About Me

General Attorneys: Lives and Careers Did you know that in order to become an attorney in the United States, one must first earn a bachelor's degree. They must then apply to and get accepted to a law school, where they will spend three to four years studying law, specifically. They then have to pass a bar exam in order to legally be allowed to practice in their state. It's no secret that lawyers are well-educated, and they can get the job done when you need them to. Rely on a general attorney for your legal and representation needs, and dig into this blog to learn more about the profession.



When A Business's Negligence Leads To Virus Exposure: What You Can Do

It is the duty of a business owner to protect their customers from dangers, both seen and unseen. One dangerous, yet invisible, thing included on this list is communicable viruses. When a place of business is aware of a risk of spread and they do nothing about it, the suffering they cause to those impacted by the virus could leave them negligent.

Duty to Inform

A business always has the duty to inform those who enter their building of any potential risks. A perfect example of this would be the wet floor signage often seen in businesses. If there is an increased concern that there is a contagious medical concern circulating around a business, they must provide the clients that come into the building with a warning. 

It is up to the individual to then assess the risk and make their own determination as to whether or not they want to put themselves at risk. When a business takes away an individual's ability to calculate risk and they get sick, their failure to inform could be to blame.

Negligent Transmission

Particularly when it comes to medical facilities and health offices, negligent transmission is an especially valid concern. In these types of locations, it is common knowledge that sick people may, and have likely, entered the building. Therefore, the duty to inform is not as relevant.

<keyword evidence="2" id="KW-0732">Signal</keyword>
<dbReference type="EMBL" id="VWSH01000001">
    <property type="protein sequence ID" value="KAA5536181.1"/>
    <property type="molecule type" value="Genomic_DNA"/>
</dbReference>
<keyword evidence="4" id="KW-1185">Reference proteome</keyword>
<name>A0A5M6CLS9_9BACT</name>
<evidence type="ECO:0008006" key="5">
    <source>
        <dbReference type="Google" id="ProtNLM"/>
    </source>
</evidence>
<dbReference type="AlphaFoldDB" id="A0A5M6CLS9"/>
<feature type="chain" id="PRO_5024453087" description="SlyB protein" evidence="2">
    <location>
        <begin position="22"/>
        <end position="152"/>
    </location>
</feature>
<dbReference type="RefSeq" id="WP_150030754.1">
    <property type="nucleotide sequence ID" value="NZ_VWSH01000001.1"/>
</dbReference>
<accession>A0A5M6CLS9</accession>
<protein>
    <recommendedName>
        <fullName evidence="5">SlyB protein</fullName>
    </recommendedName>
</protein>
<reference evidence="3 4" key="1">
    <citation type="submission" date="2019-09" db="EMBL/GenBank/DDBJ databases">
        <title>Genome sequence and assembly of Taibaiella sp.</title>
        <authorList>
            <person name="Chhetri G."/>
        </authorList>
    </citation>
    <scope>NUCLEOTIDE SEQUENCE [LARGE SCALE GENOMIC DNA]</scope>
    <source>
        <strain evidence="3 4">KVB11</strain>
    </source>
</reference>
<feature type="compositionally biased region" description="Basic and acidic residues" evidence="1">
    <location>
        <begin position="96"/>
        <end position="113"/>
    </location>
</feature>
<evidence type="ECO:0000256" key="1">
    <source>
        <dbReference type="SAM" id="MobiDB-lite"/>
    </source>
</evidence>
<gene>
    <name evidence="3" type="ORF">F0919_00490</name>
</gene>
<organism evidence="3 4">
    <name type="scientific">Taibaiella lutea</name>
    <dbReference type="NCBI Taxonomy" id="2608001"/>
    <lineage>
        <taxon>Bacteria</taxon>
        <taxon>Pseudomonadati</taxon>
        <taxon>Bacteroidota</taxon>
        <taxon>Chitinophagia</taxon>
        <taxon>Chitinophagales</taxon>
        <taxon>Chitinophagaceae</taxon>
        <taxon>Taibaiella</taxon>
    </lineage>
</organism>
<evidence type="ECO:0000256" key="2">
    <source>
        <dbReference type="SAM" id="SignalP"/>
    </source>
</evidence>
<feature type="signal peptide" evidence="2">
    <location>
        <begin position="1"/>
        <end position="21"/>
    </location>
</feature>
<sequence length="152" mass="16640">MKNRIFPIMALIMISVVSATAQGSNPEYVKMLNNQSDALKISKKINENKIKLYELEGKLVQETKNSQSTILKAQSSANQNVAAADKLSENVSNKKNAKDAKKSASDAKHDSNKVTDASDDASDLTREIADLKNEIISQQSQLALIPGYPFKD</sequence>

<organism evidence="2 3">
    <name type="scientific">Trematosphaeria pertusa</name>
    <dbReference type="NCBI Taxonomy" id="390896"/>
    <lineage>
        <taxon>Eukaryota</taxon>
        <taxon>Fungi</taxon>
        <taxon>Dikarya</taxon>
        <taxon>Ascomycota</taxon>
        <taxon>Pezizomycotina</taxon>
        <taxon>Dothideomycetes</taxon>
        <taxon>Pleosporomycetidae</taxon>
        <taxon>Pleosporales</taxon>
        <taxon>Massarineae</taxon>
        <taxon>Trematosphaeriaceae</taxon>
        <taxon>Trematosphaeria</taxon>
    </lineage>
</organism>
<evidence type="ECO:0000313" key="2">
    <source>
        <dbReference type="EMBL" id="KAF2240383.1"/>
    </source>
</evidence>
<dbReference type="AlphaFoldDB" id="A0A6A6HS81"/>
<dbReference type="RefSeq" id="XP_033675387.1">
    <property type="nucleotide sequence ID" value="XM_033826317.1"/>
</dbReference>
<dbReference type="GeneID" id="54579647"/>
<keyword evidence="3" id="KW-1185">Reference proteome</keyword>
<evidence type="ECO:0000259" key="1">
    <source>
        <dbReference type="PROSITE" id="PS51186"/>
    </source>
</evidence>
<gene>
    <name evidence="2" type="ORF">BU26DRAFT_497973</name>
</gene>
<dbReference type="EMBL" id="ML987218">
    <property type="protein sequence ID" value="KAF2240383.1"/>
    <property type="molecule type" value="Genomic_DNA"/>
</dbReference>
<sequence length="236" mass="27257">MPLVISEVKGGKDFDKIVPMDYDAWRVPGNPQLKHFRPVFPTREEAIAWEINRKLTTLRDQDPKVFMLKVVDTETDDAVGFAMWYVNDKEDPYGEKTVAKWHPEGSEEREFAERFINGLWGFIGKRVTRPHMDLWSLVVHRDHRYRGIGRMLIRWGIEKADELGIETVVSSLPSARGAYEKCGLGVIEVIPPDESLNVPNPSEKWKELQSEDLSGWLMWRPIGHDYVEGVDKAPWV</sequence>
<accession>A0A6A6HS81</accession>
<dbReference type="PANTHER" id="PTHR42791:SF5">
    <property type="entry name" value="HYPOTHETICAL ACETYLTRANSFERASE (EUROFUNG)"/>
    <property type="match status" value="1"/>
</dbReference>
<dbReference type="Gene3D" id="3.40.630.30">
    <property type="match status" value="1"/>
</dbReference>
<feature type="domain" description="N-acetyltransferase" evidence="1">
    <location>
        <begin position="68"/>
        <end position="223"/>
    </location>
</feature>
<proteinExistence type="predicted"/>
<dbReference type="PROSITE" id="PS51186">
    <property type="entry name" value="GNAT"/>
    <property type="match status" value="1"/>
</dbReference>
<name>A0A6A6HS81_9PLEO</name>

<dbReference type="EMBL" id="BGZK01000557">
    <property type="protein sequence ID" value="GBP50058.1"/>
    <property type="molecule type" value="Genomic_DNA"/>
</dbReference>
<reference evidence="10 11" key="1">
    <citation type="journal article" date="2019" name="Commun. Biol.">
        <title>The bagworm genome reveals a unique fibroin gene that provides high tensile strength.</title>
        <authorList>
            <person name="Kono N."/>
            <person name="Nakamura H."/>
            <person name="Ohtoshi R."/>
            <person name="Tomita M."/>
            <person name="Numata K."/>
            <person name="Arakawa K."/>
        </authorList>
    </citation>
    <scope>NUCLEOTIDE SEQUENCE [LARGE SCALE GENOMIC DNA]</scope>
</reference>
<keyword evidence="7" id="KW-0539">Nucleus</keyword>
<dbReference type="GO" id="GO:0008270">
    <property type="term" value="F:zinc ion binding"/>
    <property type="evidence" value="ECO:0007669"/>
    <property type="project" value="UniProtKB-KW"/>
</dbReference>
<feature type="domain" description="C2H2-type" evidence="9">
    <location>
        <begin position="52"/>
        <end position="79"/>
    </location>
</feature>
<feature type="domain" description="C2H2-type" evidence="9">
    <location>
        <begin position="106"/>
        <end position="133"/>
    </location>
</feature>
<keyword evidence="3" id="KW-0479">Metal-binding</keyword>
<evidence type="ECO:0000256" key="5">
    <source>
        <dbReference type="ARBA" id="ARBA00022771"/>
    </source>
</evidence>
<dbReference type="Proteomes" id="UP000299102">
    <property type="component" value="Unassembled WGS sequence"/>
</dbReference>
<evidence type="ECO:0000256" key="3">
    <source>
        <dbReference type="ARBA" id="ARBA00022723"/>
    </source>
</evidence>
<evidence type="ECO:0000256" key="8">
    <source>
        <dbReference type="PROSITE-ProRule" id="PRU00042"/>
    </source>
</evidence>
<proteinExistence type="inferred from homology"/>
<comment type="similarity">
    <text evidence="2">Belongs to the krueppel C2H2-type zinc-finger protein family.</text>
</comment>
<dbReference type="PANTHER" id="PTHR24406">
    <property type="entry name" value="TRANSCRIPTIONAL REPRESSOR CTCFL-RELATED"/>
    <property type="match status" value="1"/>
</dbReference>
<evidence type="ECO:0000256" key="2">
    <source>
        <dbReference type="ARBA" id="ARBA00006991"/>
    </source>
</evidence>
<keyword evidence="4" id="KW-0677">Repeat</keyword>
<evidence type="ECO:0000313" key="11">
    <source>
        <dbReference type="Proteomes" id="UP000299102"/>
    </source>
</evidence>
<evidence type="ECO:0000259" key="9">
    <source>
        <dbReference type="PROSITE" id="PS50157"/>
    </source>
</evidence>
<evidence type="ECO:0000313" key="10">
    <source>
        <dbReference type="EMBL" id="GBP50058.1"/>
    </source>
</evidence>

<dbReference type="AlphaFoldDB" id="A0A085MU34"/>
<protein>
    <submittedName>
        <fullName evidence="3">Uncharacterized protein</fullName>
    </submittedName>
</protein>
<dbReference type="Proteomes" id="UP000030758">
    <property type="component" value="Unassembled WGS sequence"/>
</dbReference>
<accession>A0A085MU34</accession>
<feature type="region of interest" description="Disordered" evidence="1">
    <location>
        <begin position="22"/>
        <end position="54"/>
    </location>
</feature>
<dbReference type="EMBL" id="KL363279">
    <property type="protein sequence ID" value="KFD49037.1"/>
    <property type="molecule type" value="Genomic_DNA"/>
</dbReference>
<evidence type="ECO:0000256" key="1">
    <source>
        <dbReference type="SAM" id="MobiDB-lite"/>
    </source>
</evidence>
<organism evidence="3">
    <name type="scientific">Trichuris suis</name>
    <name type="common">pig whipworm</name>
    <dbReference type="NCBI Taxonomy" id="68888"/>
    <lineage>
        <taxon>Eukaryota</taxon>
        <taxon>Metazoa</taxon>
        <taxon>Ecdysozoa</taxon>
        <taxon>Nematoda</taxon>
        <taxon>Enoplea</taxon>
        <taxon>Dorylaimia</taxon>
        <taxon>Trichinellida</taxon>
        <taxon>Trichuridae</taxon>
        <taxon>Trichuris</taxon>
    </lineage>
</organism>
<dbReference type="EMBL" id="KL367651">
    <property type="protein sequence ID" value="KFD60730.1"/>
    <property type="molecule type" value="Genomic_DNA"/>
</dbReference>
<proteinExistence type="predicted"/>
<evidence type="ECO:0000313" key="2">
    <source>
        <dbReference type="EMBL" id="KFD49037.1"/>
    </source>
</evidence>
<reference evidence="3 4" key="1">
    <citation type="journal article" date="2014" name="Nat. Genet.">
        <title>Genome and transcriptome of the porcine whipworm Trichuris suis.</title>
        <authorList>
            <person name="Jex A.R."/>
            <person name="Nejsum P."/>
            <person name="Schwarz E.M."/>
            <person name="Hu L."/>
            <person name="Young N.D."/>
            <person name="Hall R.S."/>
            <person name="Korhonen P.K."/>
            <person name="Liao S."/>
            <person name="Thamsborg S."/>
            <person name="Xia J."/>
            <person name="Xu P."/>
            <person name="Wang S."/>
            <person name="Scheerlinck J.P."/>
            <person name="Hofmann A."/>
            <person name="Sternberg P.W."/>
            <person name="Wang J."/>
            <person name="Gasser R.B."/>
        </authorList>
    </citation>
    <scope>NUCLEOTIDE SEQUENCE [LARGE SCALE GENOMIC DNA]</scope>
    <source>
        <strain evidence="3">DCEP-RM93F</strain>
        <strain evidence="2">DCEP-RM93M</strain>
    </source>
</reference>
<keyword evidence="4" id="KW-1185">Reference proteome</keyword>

However, because of this concern, these types of businesses must take added measures to prevent the spread of any communicable viruses through measures like enhanced exam and lobby sanitation practices, wearing gloves, and other measures. When these businesses do not follow these steps and someone becomes ill, this situation is thought to be the result of negligent transmission. 

Proving Negligence

It is not enough to contract a virus and become ill. If this medical issue has caused a significant impact on your life, you need to be able to prove this negligence. Given the weight of this responsibility, it is best to partner with an attorney.

To prove negligence against a business for personal injury, you must prove that the business was aware of the communicable virus, failed to take protective measures to address it, and that your diagnosis is a direct result of your exposure at the business. This process can be complicated, and it takes a great deal of research and evidence collection.  

Keep in mind; every situation is different. It is always a good idea to speak directly with an attorney to learn more about what your options might be.

For more information about personal injury claims, contact a law practice like Wolfe  Jones Wolfe Hancock Daniel & South LLC.